A closer look at Tom Emmer's plan to cut state agenciesby Tom Scheck, Minnesota Public Radio
St. Paul, Minn. — Republican gubernatorial candidate Tom Emmer says he wants to dramatically redesign and reform state government, but has yet to release the specifics of his budget plan.
Emmer has made some pretty bold statements on how to deal with the state's budget deficit.
In late April, he suggested he could eliminate a third of overall state spending, roughly $20 billion. Last month, Emmer told Minnesota Public Radio News that he would cut or merge several large state government departments.
"We will go and look at all of the duplication and excess in government," Emmer said. "You could look at some 26 agencies and reduce them down to 12."
Emmer has yet to detail the departments or agencies he would eliminate, and has repeatedly declined to provide specifics on how he'll balance the state's budget. Instead, he said he's embarking on a listening tour to gather input from the public.
"You've got to hear what we've been saying," he said. "And what we've been saying is that before we start telling you what we know needs to be done, we're traveling this state and we're listening."
But Emmer has been doing some research. In October 2009, he sent a request on Minnesota House letterhead to every state agency asking for budget details, job descriptions and organization charts. And during the last 11 months on the campaign trail, Emmer has given hints about which agencies are on his hit list.
At various times in recent months, Emmer has called for eliminating agencies, merging departments and looking at duplication in government.
"The Department of Human Rights needs to go away," Emmer said during a debate. "I'm not combining it with anything. You talk about redesigning a smaller Met Council. The Met Council needs to go away."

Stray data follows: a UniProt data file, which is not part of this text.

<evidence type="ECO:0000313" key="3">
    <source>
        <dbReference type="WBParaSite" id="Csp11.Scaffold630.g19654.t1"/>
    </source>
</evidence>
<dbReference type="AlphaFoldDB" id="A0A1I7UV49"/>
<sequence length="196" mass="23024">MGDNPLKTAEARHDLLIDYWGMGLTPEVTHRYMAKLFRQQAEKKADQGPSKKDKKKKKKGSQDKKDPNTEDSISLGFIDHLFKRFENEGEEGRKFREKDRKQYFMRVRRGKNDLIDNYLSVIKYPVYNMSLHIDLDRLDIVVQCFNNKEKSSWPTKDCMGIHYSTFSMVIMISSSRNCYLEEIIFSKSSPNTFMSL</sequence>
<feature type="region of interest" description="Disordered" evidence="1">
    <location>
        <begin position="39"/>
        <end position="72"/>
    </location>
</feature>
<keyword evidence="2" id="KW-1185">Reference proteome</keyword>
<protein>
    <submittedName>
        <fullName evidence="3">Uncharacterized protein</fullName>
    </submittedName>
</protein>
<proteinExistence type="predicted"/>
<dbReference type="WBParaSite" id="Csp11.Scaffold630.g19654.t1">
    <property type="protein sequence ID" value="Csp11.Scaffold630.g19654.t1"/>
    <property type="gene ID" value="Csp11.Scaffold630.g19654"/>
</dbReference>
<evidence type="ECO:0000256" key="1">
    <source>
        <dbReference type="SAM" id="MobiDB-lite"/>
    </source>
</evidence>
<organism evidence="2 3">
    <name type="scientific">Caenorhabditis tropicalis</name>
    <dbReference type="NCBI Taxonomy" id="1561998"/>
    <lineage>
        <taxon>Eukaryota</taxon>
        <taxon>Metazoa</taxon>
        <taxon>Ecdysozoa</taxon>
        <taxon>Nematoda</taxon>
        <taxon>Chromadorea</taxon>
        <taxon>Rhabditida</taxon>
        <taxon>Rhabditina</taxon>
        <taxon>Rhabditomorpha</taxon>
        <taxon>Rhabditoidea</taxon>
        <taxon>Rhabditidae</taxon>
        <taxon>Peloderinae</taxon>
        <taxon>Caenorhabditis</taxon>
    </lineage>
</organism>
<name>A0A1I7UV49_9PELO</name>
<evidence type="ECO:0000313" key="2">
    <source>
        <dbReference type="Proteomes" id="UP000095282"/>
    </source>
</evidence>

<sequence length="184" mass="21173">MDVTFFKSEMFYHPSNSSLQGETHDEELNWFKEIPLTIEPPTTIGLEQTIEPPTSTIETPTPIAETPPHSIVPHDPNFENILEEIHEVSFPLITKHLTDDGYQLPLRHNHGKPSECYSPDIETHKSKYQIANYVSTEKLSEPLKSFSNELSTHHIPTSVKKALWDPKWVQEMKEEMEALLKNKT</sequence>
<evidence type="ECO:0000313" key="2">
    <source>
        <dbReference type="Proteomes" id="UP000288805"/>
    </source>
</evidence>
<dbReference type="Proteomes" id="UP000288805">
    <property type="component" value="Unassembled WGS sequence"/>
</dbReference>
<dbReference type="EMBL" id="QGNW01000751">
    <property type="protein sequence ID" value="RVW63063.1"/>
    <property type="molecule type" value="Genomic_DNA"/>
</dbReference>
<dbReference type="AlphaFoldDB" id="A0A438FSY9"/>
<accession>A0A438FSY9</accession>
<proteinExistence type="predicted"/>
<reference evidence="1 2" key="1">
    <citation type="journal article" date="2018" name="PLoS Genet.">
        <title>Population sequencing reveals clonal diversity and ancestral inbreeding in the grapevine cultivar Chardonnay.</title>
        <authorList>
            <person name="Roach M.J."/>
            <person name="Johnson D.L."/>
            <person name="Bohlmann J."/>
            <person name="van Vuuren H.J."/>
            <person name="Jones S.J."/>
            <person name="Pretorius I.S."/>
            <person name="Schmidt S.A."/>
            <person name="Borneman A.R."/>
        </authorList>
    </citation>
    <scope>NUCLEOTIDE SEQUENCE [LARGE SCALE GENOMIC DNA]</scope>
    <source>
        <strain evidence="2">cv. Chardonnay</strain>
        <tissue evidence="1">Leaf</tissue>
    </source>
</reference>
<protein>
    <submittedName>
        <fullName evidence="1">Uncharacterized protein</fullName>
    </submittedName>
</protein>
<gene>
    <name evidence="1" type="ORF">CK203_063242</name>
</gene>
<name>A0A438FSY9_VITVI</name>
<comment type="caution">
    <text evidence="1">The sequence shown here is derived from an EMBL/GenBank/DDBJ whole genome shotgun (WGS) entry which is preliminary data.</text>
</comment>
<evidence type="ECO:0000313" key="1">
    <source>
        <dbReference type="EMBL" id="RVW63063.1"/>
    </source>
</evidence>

Emmer has talked about combining the Department of Corrections with the Department of Public Safety, as well as the Department of Health with the Department of Human Services, saying: "God forbid, you would have a Department of Corrections and a Department of Public Safety as one."
During news conferences he's talked about duplication as well.
"It doesn't take a rocket scientist to sit down and say, wait a second. We have four agencies that all deal with water? You know, you can start doing it yourself," he said. "You can sit down and start looking for all of the duplication across agencies."
Emmer has specifically said he wants to eliminate five agencies -- the Department of Human Rights, the Bureau of Mediation Services, the Housing Finance Agency, the Office of Enterprise Technology and the Metropolitan Council.
Eliminating those agencies would cut $232 million in state spending -- just 4 percent of the state's projected $5.8 billion budget deficit in the next budget cycle.
Emmer has said combining and cutting those agencies will make government more efficient, but his statements don't always square with the actual work being done in the departments.
During a debate in March, Emmer said the state could save a lot of money if the Minnesota Housing Finance Agency were eliminated.
"If you get rid of the Minnesota Housing Finance Agency, ladies and gentlemen, and move it to a rent subsidies thing, that's a $1.6 billion item," he said.
But that calculcation is wrong, according to Tim Marx, who ran the Housing Finance Agency under Gov. Tim Pawlenty from 2003-2008. Marx said less than 10 percent of the agency's budget comes from state tax dollars. The other funds come from selling bonds to the private market, the federal government, or from borrowing money at one rate and lending it at another.